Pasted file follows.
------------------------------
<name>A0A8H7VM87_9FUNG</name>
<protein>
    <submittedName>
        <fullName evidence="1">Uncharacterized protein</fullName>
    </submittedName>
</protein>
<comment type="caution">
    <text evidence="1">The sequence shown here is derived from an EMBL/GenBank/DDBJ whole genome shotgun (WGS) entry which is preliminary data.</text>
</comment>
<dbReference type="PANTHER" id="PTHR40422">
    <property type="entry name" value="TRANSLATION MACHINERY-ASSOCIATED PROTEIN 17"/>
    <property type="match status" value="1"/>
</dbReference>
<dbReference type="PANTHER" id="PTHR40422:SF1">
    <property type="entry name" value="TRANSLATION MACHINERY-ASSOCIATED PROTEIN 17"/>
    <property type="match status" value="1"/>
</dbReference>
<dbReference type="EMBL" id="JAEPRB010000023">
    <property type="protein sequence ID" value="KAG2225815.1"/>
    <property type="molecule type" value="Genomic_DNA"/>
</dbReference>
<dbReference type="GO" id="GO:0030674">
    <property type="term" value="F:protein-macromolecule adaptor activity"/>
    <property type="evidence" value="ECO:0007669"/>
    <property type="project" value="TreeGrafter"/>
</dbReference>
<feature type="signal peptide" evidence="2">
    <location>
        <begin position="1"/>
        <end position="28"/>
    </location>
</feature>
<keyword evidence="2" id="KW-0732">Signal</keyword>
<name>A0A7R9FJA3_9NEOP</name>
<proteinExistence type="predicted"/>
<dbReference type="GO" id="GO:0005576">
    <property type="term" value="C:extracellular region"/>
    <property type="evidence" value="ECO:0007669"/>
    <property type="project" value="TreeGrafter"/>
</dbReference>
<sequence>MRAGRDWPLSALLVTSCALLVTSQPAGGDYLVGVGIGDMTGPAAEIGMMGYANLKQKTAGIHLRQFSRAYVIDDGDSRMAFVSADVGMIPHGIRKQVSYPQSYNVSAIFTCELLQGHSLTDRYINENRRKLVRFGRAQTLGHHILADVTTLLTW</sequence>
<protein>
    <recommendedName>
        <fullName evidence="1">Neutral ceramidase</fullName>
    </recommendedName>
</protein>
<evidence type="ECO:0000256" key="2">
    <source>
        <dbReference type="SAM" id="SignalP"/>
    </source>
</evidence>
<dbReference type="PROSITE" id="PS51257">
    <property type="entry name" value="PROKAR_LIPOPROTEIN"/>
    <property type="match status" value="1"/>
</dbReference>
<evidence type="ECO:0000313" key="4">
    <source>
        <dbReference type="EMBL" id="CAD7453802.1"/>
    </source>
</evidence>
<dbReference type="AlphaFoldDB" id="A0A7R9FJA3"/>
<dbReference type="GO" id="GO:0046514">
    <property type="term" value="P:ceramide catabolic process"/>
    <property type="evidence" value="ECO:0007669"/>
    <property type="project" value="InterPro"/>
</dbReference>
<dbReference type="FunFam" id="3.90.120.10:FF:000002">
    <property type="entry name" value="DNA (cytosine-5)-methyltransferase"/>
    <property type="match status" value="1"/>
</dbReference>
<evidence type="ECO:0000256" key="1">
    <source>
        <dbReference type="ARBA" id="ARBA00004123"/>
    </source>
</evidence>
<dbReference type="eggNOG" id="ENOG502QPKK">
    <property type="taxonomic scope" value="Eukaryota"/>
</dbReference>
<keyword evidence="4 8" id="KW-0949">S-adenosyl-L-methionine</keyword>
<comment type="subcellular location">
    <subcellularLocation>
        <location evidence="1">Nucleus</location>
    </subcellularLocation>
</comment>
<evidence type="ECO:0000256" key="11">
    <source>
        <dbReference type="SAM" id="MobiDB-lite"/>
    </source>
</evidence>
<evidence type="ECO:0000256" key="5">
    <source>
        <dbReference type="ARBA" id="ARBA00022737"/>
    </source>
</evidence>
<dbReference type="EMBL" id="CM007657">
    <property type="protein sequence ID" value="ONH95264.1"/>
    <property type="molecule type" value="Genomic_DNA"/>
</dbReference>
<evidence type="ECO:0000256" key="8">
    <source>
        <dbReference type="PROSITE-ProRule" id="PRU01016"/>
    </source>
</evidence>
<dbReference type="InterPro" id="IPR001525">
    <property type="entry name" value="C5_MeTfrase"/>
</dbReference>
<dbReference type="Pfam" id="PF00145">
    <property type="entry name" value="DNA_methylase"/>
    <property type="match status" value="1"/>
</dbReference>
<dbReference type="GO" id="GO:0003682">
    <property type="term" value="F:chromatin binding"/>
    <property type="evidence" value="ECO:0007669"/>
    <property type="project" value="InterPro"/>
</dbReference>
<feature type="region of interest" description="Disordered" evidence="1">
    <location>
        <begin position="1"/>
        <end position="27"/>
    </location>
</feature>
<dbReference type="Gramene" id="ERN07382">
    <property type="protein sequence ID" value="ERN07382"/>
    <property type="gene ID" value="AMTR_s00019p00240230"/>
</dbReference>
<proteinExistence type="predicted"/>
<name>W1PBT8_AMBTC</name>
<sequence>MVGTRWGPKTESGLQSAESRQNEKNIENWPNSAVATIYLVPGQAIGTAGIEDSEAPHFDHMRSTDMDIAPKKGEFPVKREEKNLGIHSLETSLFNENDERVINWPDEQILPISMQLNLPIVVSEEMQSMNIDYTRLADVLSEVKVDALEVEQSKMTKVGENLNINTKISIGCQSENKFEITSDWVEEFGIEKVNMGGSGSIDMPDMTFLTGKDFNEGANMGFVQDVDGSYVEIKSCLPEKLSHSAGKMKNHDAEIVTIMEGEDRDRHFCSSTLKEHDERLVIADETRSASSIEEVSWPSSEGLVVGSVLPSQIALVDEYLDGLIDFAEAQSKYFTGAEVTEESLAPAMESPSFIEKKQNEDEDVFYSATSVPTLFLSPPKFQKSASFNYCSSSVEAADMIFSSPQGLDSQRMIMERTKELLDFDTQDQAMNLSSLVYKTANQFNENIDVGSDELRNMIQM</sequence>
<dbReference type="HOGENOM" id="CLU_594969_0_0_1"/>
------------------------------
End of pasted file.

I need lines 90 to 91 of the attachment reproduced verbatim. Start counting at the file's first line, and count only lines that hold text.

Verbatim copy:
<evidence type="ECO:0000256" key="5">
    <source>